Bhau Kadam and Kushal Badrike’s camaraderie is the highlight of Pandu

Janice K. Johnson
The late Dada Kondke has inspired an entire generation of viewers, filmmakers and actors in Maharashtra, and Pandu is a testimony of that. No, it’s not a remake or sequel of Dada Kondke’s iconic Pandu Hawaldar, but a tribute to Dada Kondke.

Pandu doesn’t make tall claims; it stays true to the essence of Dada Kondke’s films, with one sole purpose – that of entertaining the masses. And who better to do that than two of the most well known comedians from the industry?

Bhau Kadam and Kushal Badrike team up for this comedy, making it the first time for the two to be acting together on the big screen. The film begins with the Bhau (Pandu) and Kushal (Mhadu) performing at a programme in honour of politician Babasaheb Pathare (Pravin Tarde). Happy with their performance, Babasaheb fulfils their wish of doing a job for livelihood and gets them inducted as Hawaldars in the Mumbai police force. What follows is a comedy of errors, twists and turns, and a hatke climax.

Comedy with double meaning jokes is a tricky area. It needs to have just the right balance; a little less can make it drab, and a little more can make it crass. Director Viju Mane manages to strike a balance, making you laugh with just the right tadka.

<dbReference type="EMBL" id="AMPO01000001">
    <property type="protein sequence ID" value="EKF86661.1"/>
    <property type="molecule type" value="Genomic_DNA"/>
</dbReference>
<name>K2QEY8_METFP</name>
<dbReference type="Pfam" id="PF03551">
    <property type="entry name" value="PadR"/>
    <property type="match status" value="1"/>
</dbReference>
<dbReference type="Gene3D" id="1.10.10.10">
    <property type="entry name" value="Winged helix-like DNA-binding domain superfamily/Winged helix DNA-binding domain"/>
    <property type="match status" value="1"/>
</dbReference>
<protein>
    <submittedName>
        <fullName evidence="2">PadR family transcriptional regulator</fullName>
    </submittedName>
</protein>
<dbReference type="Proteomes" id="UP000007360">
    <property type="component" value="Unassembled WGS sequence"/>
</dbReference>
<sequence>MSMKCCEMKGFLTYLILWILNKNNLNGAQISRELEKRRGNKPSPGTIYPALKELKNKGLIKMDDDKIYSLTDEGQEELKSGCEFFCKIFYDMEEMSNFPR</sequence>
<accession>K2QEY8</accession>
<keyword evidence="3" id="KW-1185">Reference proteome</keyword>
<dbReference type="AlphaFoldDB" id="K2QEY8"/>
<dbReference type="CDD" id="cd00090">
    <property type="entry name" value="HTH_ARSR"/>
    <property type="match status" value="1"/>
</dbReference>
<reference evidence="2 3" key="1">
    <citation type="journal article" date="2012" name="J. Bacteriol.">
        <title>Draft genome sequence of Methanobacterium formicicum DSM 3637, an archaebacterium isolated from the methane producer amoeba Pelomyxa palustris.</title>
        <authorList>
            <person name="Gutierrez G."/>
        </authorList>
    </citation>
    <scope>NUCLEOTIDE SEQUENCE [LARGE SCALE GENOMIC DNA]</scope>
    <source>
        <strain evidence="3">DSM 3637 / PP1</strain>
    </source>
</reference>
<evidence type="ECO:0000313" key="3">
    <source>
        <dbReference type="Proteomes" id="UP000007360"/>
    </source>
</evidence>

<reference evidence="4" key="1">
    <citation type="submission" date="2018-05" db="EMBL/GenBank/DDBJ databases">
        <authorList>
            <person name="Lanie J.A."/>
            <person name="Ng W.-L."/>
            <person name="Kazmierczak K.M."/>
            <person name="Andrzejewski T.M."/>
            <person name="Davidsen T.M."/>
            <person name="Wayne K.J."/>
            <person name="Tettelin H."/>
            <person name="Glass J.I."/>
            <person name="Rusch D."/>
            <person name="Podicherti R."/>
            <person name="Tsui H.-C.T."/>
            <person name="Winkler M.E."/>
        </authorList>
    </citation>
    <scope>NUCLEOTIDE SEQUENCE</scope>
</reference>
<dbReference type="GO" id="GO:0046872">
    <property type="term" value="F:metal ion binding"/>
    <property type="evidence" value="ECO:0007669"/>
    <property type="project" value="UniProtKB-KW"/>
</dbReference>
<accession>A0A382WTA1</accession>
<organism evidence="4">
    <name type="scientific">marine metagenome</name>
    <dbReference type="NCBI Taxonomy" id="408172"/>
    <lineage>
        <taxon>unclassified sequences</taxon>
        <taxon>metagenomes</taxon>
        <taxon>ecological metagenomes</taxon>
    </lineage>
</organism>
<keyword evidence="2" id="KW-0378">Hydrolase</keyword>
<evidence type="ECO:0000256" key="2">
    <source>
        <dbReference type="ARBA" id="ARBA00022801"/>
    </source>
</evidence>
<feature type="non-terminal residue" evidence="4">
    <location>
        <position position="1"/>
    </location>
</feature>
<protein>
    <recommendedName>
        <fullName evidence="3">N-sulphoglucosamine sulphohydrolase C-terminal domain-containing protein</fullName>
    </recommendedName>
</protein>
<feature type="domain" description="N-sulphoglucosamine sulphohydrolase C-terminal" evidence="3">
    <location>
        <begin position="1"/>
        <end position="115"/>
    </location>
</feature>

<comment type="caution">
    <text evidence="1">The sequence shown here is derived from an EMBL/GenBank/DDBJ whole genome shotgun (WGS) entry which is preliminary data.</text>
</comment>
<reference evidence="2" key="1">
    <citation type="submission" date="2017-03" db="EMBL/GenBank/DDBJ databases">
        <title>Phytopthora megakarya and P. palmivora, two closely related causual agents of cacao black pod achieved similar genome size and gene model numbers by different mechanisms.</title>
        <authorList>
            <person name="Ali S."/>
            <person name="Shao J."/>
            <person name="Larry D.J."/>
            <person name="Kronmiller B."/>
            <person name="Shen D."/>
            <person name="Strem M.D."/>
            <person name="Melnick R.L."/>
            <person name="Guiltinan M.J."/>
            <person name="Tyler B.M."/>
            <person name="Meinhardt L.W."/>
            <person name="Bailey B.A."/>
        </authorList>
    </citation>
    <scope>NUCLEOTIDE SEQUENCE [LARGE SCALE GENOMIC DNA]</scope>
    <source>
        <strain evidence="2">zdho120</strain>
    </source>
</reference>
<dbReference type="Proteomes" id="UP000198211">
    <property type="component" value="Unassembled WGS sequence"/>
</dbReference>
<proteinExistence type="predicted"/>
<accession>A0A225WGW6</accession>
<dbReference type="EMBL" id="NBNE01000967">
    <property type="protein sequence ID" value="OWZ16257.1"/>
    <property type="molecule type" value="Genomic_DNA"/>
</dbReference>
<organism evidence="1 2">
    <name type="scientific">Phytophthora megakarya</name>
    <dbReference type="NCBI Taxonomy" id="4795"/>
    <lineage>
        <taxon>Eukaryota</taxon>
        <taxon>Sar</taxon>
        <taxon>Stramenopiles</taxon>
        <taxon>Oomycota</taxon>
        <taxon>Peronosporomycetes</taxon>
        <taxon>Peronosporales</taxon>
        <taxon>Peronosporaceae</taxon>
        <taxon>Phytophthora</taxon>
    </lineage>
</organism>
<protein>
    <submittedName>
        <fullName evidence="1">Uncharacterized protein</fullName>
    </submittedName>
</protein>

The acting department is full of known names and they deliver what’s expected of them. Anyone else in place of Bhau Kadam for this role may not have hit the mark, but the ace comedian nails every punch line while retaining a certain level of innocence. Kushal as Mhadu is the perfect companion to Bhau’s Pandu and delivers an equally good performance. Neither of these two overpowers each other. Sonalee looks beautiful no doubt, and she also gets to pack a punch (literally) as Usha. The actress’s part is pivotal to Pandu’s plot. Pravin Tarde commands the screen as Babasaheb Pathare while Prajakta Mali emerges as a surprise package in this equation as Babasaheb’s daughter.

As entertaining as Pandu’s first half is, the film loses pace in the second half. Though the climax earns some brownie points, the film doesn’t make a complete turnaround. There are some supporting characters added for comic relief, but doing away with some of them wouldn’t really have made much of a difference. Hemangi Kavi, for example, doesn’t have much to do besides establishing Mhadu’s married life, nor does Shahbaz Khan.

All said and done, Bhau Kadam and Kushal Badrike’s camaraderie is the highlight of the film. That’s also what most people would go to watch the film for. The two don’t disappoint. The same cannot be said about the film as a whole though.

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